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rfc:rfc1476

Network Working Group R. Ullmann Request for Comments: 1476 Process Software Corporation

                                                            June 1993
                RAP: Internet Route Access Protocol

Status of this Memo

 This memo defines an Experimental Protocol for the Internet
 community.  It does not specify an Internet standard.  Discussion and
 suggestions for improvement are requested.  Please refer to the
 current edition of the "IAB Official Protocol Standards" for the
 standardization state and status of this protocol.  Distribution of
 this memo is unlimited.

Abstract

 This RFC describes an open distance vector routing protocol for use
 at all levels of the internet, from isolated LANs to the major
 routers of an international commercial network provider.

Table of Contents

 1.       Introduction  . . . . . . . . . . . . . . . . . . . 2
 1.1       Link-State and Distance-Vector . . . . . . . . . . 3
 1.2       Terminology  . . . . . . . . . . . . . . . . . . . 3
 1.3       Philosophy . . . . . . . . . . . . . . . . . . . . 3
 2.       RAP Protocol  . . . . . . . . . . . . . . . . . . . 4
 2.1       Command Header Format  . . . . . . . . . . . . . . 4
 2.1.1     Length field . . . . . . . . . . . . . . . . . . . 4
 2.1.2     RAP version  . . . . . . . . . . . . . . . . . . . 5
 2.2       RAP Commands . . . . . . . . . . . . . . . . . . . 5
 2.2.1     No operation . . . . . . . . . . . . . . . . . . . 5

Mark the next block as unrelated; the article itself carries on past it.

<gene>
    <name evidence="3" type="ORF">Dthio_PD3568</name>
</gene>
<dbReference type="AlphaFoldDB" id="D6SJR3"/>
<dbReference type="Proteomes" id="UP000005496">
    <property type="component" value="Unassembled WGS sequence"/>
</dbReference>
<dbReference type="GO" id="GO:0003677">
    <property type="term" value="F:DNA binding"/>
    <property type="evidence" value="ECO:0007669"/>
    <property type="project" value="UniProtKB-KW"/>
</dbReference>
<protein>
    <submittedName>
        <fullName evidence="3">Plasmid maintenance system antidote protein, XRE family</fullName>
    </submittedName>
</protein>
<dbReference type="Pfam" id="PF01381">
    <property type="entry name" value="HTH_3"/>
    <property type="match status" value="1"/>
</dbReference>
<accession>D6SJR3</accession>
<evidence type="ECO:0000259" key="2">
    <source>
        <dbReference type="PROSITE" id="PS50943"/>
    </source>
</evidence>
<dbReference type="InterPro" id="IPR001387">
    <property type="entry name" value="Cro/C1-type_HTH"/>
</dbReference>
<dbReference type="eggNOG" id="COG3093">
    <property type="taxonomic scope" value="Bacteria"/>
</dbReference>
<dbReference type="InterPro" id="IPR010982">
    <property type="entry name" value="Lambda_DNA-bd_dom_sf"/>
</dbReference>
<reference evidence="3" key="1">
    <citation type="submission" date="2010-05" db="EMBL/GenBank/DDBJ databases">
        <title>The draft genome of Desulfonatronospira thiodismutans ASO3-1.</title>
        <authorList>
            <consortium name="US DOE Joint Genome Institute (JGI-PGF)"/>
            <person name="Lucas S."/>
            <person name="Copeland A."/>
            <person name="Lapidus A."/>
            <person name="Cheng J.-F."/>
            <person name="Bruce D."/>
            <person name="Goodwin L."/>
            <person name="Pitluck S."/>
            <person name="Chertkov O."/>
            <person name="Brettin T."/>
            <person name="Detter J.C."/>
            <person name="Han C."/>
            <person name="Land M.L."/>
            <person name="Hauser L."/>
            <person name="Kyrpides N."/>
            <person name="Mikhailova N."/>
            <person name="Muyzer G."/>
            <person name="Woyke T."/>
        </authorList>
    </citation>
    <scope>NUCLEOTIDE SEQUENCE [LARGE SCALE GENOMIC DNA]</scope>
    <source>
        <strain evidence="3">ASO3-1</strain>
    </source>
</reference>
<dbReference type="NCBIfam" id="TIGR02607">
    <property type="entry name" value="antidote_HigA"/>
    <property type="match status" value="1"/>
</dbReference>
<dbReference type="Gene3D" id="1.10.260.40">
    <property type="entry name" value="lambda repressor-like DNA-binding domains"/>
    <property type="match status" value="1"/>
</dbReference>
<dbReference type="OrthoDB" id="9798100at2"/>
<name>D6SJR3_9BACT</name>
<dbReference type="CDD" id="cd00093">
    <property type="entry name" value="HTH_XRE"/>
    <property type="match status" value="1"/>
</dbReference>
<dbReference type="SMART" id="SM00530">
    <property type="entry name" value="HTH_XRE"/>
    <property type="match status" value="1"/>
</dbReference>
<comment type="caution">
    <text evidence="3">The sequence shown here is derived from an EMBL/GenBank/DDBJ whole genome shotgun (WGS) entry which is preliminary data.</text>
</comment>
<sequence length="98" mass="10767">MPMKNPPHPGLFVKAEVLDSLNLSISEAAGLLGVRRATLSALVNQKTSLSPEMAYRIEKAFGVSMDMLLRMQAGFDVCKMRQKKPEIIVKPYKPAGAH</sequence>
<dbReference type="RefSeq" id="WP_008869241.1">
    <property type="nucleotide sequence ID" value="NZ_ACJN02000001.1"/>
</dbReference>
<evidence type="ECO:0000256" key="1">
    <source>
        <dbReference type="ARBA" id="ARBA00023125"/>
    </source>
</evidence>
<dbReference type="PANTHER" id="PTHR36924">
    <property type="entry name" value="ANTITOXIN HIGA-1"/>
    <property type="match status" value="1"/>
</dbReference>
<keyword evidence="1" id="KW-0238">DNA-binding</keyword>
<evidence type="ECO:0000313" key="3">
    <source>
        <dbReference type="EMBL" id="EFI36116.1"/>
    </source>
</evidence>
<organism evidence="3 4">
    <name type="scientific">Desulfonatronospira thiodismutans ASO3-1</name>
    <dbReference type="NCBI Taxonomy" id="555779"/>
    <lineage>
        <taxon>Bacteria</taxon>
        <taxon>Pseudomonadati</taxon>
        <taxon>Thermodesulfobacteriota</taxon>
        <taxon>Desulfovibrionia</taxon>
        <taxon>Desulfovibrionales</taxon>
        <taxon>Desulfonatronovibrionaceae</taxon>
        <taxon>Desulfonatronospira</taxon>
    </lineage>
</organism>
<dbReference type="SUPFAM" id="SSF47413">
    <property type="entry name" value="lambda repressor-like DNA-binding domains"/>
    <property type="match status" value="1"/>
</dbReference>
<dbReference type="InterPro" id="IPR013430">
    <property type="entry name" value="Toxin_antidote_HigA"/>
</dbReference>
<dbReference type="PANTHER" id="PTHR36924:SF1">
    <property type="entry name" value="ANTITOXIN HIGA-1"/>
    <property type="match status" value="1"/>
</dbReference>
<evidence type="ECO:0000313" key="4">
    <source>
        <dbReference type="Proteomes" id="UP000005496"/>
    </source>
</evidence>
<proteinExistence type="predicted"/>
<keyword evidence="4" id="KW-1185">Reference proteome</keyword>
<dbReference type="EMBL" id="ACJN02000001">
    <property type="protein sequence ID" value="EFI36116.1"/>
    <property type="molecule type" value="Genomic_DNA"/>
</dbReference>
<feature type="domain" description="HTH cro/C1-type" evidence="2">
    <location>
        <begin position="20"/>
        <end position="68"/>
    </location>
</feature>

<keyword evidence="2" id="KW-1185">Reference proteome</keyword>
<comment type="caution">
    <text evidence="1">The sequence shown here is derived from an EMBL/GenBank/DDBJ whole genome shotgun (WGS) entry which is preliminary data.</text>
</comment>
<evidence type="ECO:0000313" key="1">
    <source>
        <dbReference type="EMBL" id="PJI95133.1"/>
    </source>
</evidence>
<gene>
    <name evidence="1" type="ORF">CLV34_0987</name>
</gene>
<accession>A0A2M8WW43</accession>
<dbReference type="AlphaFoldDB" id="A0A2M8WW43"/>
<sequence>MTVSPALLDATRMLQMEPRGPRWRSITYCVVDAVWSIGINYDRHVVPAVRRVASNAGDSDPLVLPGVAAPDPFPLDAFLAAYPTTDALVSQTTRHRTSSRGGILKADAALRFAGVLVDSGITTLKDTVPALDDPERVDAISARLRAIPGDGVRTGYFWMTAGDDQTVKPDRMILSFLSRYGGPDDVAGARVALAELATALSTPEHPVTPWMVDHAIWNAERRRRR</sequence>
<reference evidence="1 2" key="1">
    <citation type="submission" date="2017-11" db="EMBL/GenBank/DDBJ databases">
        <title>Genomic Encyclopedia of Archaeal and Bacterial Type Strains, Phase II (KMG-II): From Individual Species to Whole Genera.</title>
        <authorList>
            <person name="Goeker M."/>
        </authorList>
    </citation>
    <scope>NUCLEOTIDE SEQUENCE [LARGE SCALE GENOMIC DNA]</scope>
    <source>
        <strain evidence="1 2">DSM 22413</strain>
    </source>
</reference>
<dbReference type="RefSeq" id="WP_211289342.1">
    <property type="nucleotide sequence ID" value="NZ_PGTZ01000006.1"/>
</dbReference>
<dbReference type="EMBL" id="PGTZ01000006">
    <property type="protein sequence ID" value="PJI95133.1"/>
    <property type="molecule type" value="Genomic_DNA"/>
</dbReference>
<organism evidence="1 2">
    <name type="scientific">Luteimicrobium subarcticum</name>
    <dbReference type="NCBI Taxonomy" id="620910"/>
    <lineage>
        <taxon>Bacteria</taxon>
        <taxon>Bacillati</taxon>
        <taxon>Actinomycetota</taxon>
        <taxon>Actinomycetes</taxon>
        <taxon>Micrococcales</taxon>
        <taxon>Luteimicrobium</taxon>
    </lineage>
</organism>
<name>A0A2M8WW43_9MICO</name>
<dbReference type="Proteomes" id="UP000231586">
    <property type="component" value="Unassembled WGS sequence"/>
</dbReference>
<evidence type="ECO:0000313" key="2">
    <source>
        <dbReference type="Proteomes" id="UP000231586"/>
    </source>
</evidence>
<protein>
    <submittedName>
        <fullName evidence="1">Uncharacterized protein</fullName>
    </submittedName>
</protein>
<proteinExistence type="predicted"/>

2.2.2     Poll . . . . . . . . . . . . . . . . . . . . . . . 6
 2.2.3     Error  . . . . . . . . . . . . . . . . . . . . . . 7
 2.2.4     Add Route  . . . . . . . . . . . . . . . . . . . . 8
 2.2.5     Purge Route  . . . . . . . . . . . . . . . . . . . 9
 3.       Attributes of Routes  . . . . . . . . . . . . . . . 9
 3.1       Metric and Option Format . . . . . . . . . . . . .10
 3.1.1     Option Class . . . . . . . . . . . . . . . . . .  10
 3.1.2     Type . . . . . . . . . . . . . . . . . . . . . .  10
 3.1.3     Format . . . . . . . . . . . . . . . . . . . . .  11
 3.2       Metrics and Options  . . . . . . . . . . . . . .  11
 3.2.1     Distance . . . . . . . . . . . . . . . . . . . .  12
 3.2.2     Delay  . . . . . . . . . . . . . . . . . . . . .  12
 3.2.3     MTU  . . . . . . . . . . . . . . . . . . . . . .  12
 3.2.4     Bandwidth  . . . . . . . . . . . . . . . . . . .  12

Ullmann [Page 1] RFC 1476 RAP June 1993

 3.2.5     Origin . . . . . . . . . . . . . . . . . . . . .  12
 3.2.6     Target . . . . . . . . . . . . . . . . . . . . .  13
 3.2.7     Packet Cost  . . . . . . . . . . . . . . . . . .  13
 3.2.8     Time Cost  . . . . . . . . . . . . . . . . . . .  13
 3.2.9     Source Restriction . . . . . . . . . . . . . . .  14
 3.2.10    Destination Restriction  . . . . . . . . . . . .  14
 3.2.11    Trace  . . . . . . . . . . . . . . . . . . . . .  14
 3.2.12    AUP  . . . . . . . . . . . . . . . . . . . . . .  15
 3.2.13    Public . . . . . . . . . . . . . . . . . . . . .  15
 4.       Procedure   . . . . . . . . . . . . . . . . . . .  15
 4.1       Receiver filtering . . . . . . . . . . . . . . .  16
 4.2       Update of metrics and options  . . . . . . . . .  16
 4.3       Aggregation  . . . . . . . . . . . . . . . . . .  17
 4.4       Active route selection . . . . . . . . . . . . .  17
 4.5       Transmitter filtering  . . . . . . . . . . . . .  17
 4.6       Last resort loop prevention  . . . . . . . . . .  18
 5.       Conclusion  . . . . . . . . . . . . . . . . . . .  18
 6.       Appendix: Real Number Representation  . . . . . .  19
 7.       References  . . . . . . . . . . . . . . . . . . .  20
 8.       Security Considerations . . . . . . . . . . . . .  20
 9.       Author's Address  . . . . . . . . . . . . . . . .  20